Familiarity Helps Alexander Transition

The Vikings' sixth-round draft pick, Rufus Alexander, should be able to transition nicely to the team's personnel and scheme.

When a rookie comes to a new town, the change of scenery can be a little overwhelming – as players uproot their lives and head off for minicamps in their new home city without, in some cases, even knowing a single person in that area.

Vikings sixth-round pick Rufus Alexander doesn't have to worry about that. Alexander, a linebacker from Oklahoma, is best of friends with the next big thing in Minnesota – first-round draft choice and Sooner teammate Adrian Peterson.

"It's a great deal," Alexander said. "My homeboy Adrian is out there and it's going to be fun and exciting."

Alexander is a player several draft analysts had linked to teams like the Vikings, because they operate defenses that are similar to what they use at OU. But, like Vikings linebacker Chad Greenway a year earlier, Alexander just about saw his NFL dream go up in smoke at the Combine in Indianapolis.

He ran a sub-par 4.79 40 at the Combine and his stock slipped. Less than a month later, he ran a respectable 4.69 40 at his Pro Day workout. While Greenway blamed his shoes, Alexander's explanation for his drop-off at the Combine was more understandable – a simple case of the butterflies.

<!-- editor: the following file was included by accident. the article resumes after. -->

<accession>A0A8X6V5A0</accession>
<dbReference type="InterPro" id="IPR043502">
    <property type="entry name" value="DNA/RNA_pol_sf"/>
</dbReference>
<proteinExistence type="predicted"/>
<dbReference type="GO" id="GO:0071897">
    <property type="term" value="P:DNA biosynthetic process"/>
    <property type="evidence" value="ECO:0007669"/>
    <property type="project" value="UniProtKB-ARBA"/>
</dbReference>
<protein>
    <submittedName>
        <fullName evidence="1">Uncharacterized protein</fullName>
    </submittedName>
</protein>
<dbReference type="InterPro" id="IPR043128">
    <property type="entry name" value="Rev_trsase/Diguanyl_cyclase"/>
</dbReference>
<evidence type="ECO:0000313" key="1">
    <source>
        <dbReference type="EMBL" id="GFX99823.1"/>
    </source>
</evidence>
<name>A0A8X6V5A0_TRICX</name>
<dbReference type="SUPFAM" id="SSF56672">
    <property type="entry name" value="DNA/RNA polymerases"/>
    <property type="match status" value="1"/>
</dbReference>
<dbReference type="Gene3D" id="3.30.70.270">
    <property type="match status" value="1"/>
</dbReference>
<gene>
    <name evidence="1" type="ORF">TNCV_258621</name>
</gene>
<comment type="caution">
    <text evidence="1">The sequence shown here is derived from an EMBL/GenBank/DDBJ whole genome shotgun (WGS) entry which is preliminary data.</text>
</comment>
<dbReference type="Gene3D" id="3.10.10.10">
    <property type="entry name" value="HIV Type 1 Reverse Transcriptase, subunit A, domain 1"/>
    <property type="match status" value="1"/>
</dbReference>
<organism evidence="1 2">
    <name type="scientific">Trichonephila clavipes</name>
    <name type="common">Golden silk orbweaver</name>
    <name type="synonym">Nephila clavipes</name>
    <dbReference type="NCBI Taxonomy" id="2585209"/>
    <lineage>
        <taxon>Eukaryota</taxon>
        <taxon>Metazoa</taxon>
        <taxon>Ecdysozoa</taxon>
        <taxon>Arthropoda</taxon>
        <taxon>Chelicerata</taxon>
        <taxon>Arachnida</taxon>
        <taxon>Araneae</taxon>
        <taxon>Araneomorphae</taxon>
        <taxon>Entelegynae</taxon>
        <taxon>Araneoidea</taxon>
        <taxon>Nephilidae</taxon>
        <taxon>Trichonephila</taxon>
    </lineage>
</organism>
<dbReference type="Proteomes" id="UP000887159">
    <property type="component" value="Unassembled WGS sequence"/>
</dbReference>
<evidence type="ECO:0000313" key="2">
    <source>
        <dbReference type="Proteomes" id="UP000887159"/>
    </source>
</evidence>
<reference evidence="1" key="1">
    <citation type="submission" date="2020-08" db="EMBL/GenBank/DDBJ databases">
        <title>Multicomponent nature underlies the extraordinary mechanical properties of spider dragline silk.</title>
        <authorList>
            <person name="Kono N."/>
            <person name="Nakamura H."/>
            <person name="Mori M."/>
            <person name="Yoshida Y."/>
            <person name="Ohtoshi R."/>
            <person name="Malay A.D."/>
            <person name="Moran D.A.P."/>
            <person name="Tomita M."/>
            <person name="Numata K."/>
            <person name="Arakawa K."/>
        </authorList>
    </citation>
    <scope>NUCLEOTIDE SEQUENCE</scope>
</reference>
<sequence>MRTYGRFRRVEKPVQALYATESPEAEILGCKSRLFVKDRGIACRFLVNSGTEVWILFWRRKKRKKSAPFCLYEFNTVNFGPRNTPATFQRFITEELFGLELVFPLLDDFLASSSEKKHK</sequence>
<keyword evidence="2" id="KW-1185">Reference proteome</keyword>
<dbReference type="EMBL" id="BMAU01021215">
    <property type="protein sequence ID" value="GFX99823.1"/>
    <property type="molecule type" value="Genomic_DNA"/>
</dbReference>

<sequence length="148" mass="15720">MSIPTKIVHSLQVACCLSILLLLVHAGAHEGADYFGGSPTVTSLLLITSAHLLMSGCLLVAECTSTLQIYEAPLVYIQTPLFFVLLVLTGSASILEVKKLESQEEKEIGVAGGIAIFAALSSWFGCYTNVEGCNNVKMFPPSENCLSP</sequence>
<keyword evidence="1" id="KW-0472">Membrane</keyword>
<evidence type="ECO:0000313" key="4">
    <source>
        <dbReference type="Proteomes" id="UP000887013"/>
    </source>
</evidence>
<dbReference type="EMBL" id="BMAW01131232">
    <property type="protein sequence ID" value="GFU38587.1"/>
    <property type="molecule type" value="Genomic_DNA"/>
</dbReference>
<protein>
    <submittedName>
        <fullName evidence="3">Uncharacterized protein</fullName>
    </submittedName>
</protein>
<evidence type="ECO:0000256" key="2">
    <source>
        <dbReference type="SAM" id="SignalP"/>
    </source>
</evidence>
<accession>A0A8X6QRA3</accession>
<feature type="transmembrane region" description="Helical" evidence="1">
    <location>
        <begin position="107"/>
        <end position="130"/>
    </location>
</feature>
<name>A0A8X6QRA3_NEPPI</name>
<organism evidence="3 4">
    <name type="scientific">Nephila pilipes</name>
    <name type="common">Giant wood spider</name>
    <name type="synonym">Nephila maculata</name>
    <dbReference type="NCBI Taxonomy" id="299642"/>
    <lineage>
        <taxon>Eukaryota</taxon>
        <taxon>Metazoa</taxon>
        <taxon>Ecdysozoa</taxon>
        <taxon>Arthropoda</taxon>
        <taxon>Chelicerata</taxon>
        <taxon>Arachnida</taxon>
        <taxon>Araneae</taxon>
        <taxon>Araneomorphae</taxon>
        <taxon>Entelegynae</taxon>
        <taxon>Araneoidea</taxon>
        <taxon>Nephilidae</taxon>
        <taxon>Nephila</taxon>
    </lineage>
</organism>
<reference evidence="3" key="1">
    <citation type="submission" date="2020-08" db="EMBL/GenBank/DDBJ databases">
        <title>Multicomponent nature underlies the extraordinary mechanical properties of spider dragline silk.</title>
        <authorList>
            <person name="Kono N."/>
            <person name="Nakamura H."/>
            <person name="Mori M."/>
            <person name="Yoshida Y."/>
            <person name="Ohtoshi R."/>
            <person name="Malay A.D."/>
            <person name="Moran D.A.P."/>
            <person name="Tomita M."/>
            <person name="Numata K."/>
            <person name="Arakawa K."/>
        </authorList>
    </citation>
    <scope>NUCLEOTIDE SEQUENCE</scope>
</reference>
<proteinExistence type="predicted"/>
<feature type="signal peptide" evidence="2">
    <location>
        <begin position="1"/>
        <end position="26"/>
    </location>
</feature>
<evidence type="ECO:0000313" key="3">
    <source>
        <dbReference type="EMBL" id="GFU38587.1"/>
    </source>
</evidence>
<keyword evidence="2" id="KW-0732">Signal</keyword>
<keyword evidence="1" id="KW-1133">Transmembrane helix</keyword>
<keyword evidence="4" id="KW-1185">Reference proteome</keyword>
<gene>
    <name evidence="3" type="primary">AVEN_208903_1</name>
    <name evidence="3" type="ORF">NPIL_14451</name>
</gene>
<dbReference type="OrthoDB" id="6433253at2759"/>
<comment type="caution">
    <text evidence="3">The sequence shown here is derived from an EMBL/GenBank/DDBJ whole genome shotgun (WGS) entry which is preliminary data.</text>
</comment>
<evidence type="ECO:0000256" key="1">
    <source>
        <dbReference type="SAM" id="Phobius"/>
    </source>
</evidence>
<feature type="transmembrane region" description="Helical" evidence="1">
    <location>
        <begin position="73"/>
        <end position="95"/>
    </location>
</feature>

"It was probably jitters with all of those coaches being there," Alexander said. "At Pro Day it was more of a calm setting. It was your home turf. You had a feel of everything and everything wasn't being made so big with the doctors and all that."

While Alexander will need some grooming – scouts claim he needs to refine his technique because he takes himself out of plays and has depended on his athleticism – those same scouts believe, in the right situation, Alexander could be a solid pro. From his perspective, he has more experience in the Tampa-2 than just about any player on the Vikings roster.

"The defense (the Vikings) run is pretty much the same thing we ran at Oklahoma," Alexander said. "Some of the stuff we ran at the Senior Bowl was the same. A Cover-2 kind of defense – a 4-3 scheme – which I've been playing for five years. I think it suits me very well and lets me use my speed."

While most sixth-round picks are viewed by many as just live bodies, Alexander likely has a better-than-average chance of making the team. His tackling numbers speak for themselves – 219 tackles over the last two years – and the scheme the Vikings run would seem to be a glove fit. Oh, yeah, and one of his best friends is the new Big Man on Campus. Maybe being taken in the sixth round wasn't so bad after all.

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